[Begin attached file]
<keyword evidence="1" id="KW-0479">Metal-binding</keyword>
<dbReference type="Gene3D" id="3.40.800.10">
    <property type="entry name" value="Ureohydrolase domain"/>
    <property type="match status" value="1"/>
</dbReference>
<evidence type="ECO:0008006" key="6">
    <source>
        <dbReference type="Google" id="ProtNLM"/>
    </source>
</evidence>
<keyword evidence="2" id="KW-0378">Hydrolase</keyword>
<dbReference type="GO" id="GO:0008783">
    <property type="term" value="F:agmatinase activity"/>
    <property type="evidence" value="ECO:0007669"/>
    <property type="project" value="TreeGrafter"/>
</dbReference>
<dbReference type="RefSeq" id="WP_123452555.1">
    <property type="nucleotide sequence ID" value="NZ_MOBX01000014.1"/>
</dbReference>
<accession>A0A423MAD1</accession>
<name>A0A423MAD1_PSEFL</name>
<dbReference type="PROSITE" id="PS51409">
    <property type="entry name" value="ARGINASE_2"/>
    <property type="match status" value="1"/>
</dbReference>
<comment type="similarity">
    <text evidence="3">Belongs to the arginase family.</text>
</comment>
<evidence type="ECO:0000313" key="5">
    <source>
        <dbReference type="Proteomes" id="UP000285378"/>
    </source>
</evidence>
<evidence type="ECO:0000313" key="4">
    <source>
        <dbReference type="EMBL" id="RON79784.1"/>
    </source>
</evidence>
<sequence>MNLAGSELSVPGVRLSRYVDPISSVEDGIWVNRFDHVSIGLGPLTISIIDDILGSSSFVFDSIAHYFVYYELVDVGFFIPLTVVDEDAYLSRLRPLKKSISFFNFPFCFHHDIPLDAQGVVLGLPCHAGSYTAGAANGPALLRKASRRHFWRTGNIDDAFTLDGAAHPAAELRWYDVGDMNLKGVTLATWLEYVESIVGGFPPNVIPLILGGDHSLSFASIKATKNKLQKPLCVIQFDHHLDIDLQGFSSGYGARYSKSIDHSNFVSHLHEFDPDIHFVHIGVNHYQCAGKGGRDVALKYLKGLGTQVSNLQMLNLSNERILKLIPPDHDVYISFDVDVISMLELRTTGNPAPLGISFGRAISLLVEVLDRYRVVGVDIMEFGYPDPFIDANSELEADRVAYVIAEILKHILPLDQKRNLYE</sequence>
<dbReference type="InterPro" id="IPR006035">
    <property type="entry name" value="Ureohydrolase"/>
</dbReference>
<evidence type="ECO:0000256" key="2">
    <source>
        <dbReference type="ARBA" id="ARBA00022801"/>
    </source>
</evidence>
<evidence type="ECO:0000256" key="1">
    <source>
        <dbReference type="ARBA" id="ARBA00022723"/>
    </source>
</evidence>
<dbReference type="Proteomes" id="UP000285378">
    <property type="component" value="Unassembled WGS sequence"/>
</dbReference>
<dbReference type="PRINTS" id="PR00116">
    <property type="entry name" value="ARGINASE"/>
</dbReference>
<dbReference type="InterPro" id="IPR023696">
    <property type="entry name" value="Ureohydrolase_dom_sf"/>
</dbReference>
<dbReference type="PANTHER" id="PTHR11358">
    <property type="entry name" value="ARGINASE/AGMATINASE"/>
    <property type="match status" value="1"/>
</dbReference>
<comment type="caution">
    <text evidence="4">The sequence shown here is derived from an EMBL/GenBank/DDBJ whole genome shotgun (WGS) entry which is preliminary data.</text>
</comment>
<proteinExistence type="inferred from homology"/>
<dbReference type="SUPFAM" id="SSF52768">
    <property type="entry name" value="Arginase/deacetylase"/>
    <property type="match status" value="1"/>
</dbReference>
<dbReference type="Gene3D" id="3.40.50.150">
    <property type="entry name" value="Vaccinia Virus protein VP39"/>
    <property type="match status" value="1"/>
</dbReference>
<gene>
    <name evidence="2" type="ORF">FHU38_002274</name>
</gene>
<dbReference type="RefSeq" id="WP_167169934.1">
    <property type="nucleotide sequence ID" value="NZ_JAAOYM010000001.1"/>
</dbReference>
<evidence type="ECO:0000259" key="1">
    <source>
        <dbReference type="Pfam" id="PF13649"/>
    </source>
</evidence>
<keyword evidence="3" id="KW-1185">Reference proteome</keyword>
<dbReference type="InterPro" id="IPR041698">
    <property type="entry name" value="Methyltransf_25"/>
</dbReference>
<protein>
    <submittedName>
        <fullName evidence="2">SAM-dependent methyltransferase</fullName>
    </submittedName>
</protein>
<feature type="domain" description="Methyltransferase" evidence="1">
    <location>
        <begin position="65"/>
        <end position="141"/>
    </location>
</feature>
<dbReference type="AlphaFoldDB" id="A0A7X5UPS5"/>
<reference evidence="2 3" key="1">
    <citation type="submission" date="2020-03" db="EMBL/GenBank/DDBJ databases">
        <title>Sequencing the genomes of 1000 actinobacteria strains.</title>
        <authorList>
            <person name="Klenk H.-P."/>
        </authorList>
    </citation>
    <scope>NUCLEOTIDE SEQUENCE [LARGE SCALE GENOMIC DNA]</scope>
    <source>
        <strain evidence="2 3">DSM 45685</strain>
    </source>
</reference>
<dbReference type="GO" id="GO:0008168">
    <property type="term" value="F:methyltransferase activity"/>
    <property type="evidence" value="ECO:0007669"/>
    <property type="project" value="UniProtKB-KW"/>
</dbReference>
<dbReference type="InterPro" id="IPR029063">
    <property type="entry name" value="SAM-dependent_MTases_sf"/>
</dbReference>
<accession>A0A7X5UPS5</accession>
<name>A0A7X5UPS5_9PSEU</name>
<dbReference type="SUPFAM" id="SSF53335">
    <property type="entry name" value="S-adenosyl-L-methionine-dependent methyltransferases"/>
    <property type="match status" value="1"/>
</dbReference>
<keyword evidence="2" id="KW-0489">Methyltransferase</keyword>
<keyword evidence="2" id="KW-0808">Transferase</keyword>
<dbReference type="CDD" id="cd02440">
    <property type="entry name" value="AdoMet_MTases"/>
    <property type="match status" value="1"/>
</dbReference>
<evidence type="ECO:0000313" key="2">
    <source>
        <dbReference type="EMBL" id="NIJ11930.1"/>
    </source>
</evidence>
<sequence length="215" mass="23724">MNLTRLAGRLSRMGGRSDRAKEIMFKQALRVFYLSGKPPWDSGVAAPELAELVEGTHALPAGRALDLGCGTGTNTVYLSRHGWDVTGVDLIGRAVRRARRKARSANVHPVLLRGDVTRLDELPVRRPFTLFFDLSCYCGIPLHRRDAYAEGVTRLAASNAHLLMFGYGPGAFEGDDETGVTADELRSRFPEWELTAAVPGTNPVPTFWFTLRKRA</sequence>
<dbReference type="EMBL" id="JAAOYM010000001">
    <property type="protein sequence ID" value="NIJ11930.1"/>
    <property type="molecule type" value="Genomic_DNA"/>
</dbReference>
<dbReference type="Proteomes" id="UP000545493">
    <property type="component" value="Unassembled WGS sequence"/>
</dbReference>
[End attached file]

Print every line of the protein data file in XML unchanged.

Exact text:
<keyword evidence="1" id="KW-0479">Metal-binding</keyword>
<dbReference type="Gene3D" id="3.40.800.10">
    <property type="entry name" value="Ureohydrolase domain"/>
    <property type="match status" value="1"/>
</dbReference>
<evidence type="ECO:0008006" key="6">
    <source>
        <dbReference type="Google" id="ProtNLM"/>
    </source>
</evidence>
<keyword evidence="2" id="KW-0378">Hydrolase</keyword>
<dbReference type="GO" id="GO:0008783">
    <property type="term" value="F:agmatinase activity"/>
    <property type="evidence" value="ECO:0007669"/>
    <property type="project" value="TreeGrafter"/>
</dbReference>
<dbReference type="RefSeq" id="WP_123452555.1">
    <property type="nucleotide sequence ID" value="NZ_MOBX01000014.1"/>
</dbReference>
<accession>A0A423MAD1</accession>
<name>A0A423MAD1_PSEFL</name>
<dbReference type="PROSITE" id="PS51409">
    <property type="entry name" value="ARGINASE_2"/>
    <property type="match status" value="1"/>
</dbReference>
<comment type="similarity">
    <text evidence="3">Belongs to the arginase family.</text>
</comment>
<evidence type="ECO:0000313" key="5">
    <source>
        <dbReference type="Proteomes" id="UP000285378"/>
    </source>
</evidence>
<evidence type="ECO:0000313" key="4">
    <source>
        <dbReference type="EMBL" id="RON79784.1"/>
    </source>
</evidence>
<sequence>MNLAGSELSVPGVRLSRYVDPISSVEDGIWVNRFDHVSIGLGPLTISIIDDILGSSSFVFDSIAHYFVYYELVDVGFFIPLTVVDEDAYLSRLRPLKKSISFFNFPFCFHHDIPLDAQGVVLGLPCHAGSYTAGAANGPALLRKASRRHFWRTGNIDDAFTLDGAAHPAAELRWYDVGDMNLKGVTLATWLEYVESIVGGFPPNVIPLILGGDHSLSFASIKATKNKLQKPLCVIQFDHHLDIDLQGFSSGYGARYSKSIDHSNFVSHLHEFDPDIHFVHIGVNHYQCAGKGGRDVALKYLKGLGTQVSNLQMLNLSNERILKLIPPDHDVYISFDVDVISMLELRTTGNPAPLGISFGRAISLLVEVLDRYRVVGVDIMEFGYPDPFIDANSELEADRVAYVIAEILKHILPLDQKRNLYE</sequence>
<dbReference type="InterPro" id="IPR006035">
    <property type="entry name" value="Ureohydrolase"/>
</dbReference>
<evidence type="ECO:0000256" key="2">
    <source>
        <dbReference type="ARBA" id="ARBA00022801"/>
    </source>
</evidence>
<evidence type="ECO:0000256" key="1">
    <source>
        <dbReference type="ARBA" id="ARBA00022723"/>
    </source>
</evidence>
<dbReference type="Proteomes" id="UP000285378">
    <property type="component" value="Unassembled WGS sequence"/>
</dbReference>
<dbReference type="PRINTS" id="PR00116">
    <property type="entry name" value="ARGINASE"/>
</dbReference>
<dbReference type="InterPro" id="IPR023696">
    <property type="entry name" value="Ureohydrolase_dom_sf"/>
</dbReference>
<dbReference type="PANTHER" id="PTHR11358">
    <property type="entry name" value="ARGINASE/AGMATINASE"/>
    <property type="match status" value="1"/>
</dbReference>
<comment type="caution">
    <text evidence="4">The sequence shown here is derived from an EMBL/GenBank/DDBJ whole genome shotgun (WGS) entry which is preliminary data.</text>
</comment>
<proteinExistence type="inferred from homology"/>
<dbReference type="SUPFAM" id="SSF52768">
    <property type="entry name" value="Arginase/deacetylase"/>
    <property type="match status" value="1"/>
</dbReference>
<dbReference type="Gene3D" id="3.40.50.150">
    <property type="entry name" value="Vaccinia Virus protein VP39"/>
    <property type="match status" value="1"/>
</dbReference>
<gene>
    <name evidence="2" type="ORF">FHU38_002274</name>
</gene>
<dbReference type="RefSeq" id="WP_167169934.1">
    <property type="nucleotide sequence ID" value="NZ_JAAOYM010000001.1"/>
</dbReference>
<evidence type="ECO:0000259" key="1">
    <source>
        <dbReference type="Pfam" id="PF13649"/>
    </source>
</evidence>
<keyword evidence="3" id="KW-1185">Reference proteome</keyword>
<dbReference type="InterPro" id="IPR041698">
    <property type="entry name" value="Methyltransf_25"/>
</dbReference>
<protein>
    <submittedName>
        <fullName evidence="2">SAM-dependent methyltransferase</fullName>
    </submittedName>
</protein>
<feature type="domain" description="Methyltransferase" evidence="1">
    <location>
        <begin position="65"/>
        <end position="141"/>
    </location>
</feature>
<dbReference type="AlphaFoldDB" id="A0A7X5UPS5"/>
<reference evidence="2 3" key="1">
    <citation type="submission" date="2020-03" db="EMBL/GenBank/DDBJ databases">
        <title>Sequencing the genomes of 1000 actinobacteria strains.</title>
        <authorList>
            <person name="Klenk H.-P."/>
        </authorList>
    </citation>
    <scope>NUCLEOTIDE SEQUENCE [LARGE SCALE GENOMIC DNA]</scope>
    <source>
        <strain evidence="2 3">DSM 45685</strain>
    </source>
</reference>
<dbReference type="GO" id="GO:0008168">
    <property type="term" value="F:methyltransferase activity"/>
    <property type="evidence" value="ECO:0007669"/>
    <property type="project" value="UniProtKB-KW"/>
</dbReference>
<dbReference type="InterPro" id="IPR029063">
    <property type="entry name" value="SAM-dependent_MTases_sf"/>
</dbReference>
<accession>A0A7X5UPS5</accession>
<name>A0A7X5UPS5_9PSEU</name>
<dbReference type="SUPFAM" id="SSF53335">
    <property type="entry name" value="S-adenosyl-L-methionine-dependent methyltransferases"/>
    <property type="match status" value="1"/>
</dbReference>
<keyword evidence="2" id="KW-0489">Methyltransferase</keyword>
<keyword evidence="2" id="KW-0808">Transferase</keyword>
<dbReference type="CDD" id="cd02440">
    <property type="entry name" value="AdoMet_MTases"/>
    <property type="match status" value="1"/>
</dbReference>
<evidence type="ECO:0000313" key="2">
    <source>
        <dbReference type="EMBL" id="NIJ11930.1"/>
    </source>
</evidence>
<sequence length="215" mass="23724">MNLTRLAGRLSRMGGRSDRAKEIMFKQALRVFYLSGKPPWDSGVAAPELAELVEGTHALPAGRALDLGCGTGTNTVYLSRHGWDVTGVDLIGRAVRRARRKARSANVHPVLLRGDVTRLDELPVRRPFTLFFDLSCYCGIPLHRRDAYAEGVTRLAASNAHLLMFGYGPGAFEGDDETGVTADELRSRFPEWELTAAVPGTNPVPTFWFTLRKRA</sequence>
<dbReference type="EMBL" id="JAAOYM010000001">
    <property type="protein sequence ID" value="NIJ11930.1"/>
    <property type="molecule type" value="Genomic_DNA"/>
</dbReference>
<dbReference type="Proteomes" id="UP000545493">
    <property type="component" value="Unassembled WGS sequence"/>
</dbReference>